It is relatively easy to look at a successful company like Amazon or Walmart and understand why their stocks have done so well. They are great companies that have transformed entire industries and transformed the U.S. economy. But what about the other 3,000+ stocks on the U.S. stock market? Without studying in detail all 3,000+ companies, is it possible to identify those companies that have been, or will be, successful stocks?
What factors contribute to a stock being successful over the long run? Does a company's stock do really well when the company grows really quickly? Or does a company's stock do really well when the company is really profitable, even if it doesn't grow very quickly? Or does a company's stock perform really well because the company's owners decide to pay out a high dividend to stockholders, which thus attracts a lot of investors? Why does one company's stock perform better than another company's stock? When looking at a small company, how do you know that it will become a really large company?
Because the U.S. stock market has been around for a 100+ years, and there is readily available data on the performance of over 3,000+ stocks, statisticians have started to perform academic research to determine if it is possible to identify which set of "factors" have generally caused one company's stock to outperform the market as a whole over long periods of time. This research is generally referred to as "factor research".
Researchers have identified hundreds of "potential factors" to look at, including factors about the company itself, such as :
Researchers have also identified factors related to the stock itself, such as:
The main goal of factor research is to build a "factor model" -- i.e. to identify a combination of factors that together do the best job of explaining, over long periods of time, why certain stocks outperform the stock market as a whole. No factor model is perfect, as the stock market is a complex thing, with hundreds of factors affecting the stock market on a daily basis. So the goal is to use some advanced statistical analysis to come up with best possible factor model, with the fewest limitations and flaws.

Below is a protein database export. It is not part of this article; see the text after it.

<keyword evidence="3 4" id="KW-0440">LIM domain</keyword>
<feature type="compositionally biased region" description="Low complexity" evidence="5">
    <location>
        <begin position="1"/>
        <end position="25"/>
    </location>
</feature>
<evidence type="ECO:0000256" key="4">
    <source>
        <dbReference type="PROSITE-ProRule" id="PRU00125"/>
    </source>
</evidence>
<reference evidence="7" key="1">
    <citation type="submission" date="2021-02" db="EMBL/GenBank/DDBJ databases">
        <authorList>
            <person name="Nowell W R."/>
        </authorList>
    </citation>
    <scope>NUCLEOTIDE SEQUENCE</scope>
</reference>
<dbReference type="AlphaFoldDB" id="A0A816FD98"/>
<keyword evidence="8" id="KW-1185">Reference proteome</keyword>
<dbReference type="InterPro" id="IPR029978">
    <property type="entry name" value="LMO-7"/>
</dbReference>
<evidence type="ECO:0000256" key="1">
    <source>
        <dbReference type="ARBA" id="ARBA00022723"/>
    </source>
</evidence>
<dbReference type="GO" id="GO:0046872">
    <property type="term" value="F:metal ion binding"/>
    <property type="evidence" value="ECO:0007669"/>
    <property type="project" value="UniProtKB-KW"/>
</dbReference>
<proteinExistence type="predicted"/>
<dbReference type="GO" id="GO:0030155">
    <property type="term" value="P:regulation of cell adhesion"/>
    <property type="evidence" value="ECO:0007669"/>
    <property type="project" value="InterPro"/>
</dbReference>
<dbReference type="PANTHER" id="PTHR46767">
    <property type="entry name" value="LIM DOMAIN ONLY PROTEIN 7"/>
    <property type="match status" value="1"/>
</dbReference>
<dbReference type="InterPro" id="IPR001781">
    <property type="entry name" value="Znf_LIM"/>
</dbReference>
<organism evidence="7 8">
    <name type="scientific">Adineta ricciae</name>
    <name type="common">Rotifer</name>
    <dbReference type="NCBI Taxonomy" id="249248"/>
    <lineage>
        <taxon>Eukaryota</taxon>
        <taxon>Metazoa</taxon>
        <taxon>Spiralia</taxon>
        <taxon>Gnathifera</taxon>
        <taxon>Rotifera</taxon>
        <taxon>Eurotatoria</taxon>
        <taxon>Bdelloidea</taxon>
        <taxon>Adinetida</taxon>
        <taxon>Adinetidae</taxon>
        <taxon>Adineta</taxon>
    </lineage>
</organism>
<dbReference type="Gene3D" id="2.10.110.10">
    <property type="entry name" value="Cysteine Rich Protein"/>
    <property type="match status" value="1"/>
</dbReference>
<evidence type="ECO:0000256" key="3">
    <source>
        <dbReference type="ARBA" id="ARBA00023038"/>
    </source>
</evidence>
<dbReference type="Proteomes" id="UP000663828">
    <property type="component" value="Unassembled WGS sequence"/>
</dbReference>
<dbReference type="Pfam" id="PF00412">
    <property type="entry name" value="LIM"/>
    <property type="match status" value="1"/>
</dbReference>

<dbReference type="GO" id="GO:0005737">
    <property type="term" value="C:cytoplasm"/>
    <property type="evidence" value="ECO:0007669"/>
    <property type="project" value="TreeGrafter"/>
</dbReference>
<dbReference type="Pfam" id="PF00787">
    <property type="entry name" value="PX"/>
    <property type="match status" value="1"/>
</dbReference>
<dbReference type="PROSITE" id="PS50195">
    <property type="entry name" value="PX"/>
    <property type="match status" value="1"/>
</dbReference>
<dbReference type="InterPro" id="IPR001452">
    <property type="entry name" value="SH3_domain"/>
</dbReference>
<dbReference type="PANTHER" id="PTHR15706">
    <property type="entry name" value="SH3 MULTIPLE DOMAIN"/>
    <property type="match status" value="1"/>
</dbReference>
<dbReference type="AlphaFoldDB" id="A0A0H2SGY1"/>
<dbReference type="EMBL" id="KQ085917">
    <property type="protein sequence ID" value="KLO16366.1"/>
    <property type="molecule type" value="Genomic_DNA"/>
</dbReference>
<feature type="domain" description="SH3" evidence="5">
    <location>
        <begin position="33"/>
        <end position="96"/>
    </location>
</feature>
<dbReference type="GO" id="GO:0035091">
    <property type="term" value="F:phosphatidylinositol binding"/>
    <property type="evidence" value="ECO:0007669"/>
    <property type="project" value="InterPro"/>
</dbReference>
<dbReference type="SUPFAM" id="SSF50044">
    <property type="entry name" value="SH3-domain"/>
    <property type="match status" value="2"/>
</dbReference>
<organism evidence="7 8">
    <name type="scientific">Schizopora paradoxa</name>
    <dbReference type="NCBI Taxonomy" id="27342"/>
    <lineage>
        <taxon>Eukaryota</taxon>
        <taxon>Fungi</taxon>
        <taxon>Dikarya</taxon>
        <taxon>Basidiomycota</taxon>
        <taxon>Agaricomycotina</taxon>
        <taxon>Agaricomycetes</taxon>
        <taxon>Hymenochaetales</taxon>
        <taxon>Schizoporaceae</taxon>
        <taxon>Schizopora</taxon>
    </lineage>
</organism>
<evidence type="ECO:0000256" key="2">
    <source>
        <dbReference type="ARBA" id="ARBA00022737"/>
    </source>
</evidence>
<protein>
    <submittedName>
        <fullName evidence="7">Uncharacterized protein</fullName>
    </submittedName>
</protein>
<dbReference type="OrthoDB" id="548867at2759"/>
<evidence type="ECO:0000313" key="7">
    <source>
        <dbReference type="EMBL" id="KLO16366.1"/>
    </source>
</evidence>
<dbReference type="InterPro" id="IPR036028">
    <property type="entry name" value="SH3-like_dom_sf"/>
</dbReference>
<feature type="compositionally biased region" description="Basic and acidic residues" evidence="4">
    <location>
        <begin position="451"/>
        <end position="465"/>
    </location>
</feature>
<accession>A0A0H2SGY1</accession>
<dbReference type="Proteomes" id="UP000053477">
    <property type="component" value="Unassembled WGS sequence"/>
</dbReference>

Factor research is generally performed by constructing sample portfolios. Using data on 3,000+ stocks, mostly from the last 30 years or so, researchers generally construct sample portfolios by sorting the data on the 3,000+ stocks using different criteria, or factors, like the size of the company, the profitability of the company, the price of the company's stock relative to earnings, etc... They then measure which of these sample portfolios performed better than the market as a whole.
For example, what happens if you construct a portfolio of the 100 stocks with the highest dividend yield? Does it perform better or worse than the market? If it performs better than the market, the researcher then applies advanced statistics to determine if the excess performance was statistically significant, or meaningful. Perhaps the excess performance was random luck.
The analysis gets more complicated because researchers have to form portfolios using multiple factors. What happens if you construct a portfolio of 100 stocks with the highest dividend yield and the lowest price to earnings ratio? What happens if you construct a portfolio of 100 stocks with the highest dividend yield, the lowest price to earnings ratio, and the lowest volatility? The number crunching and statistical calculations quickly get very complex.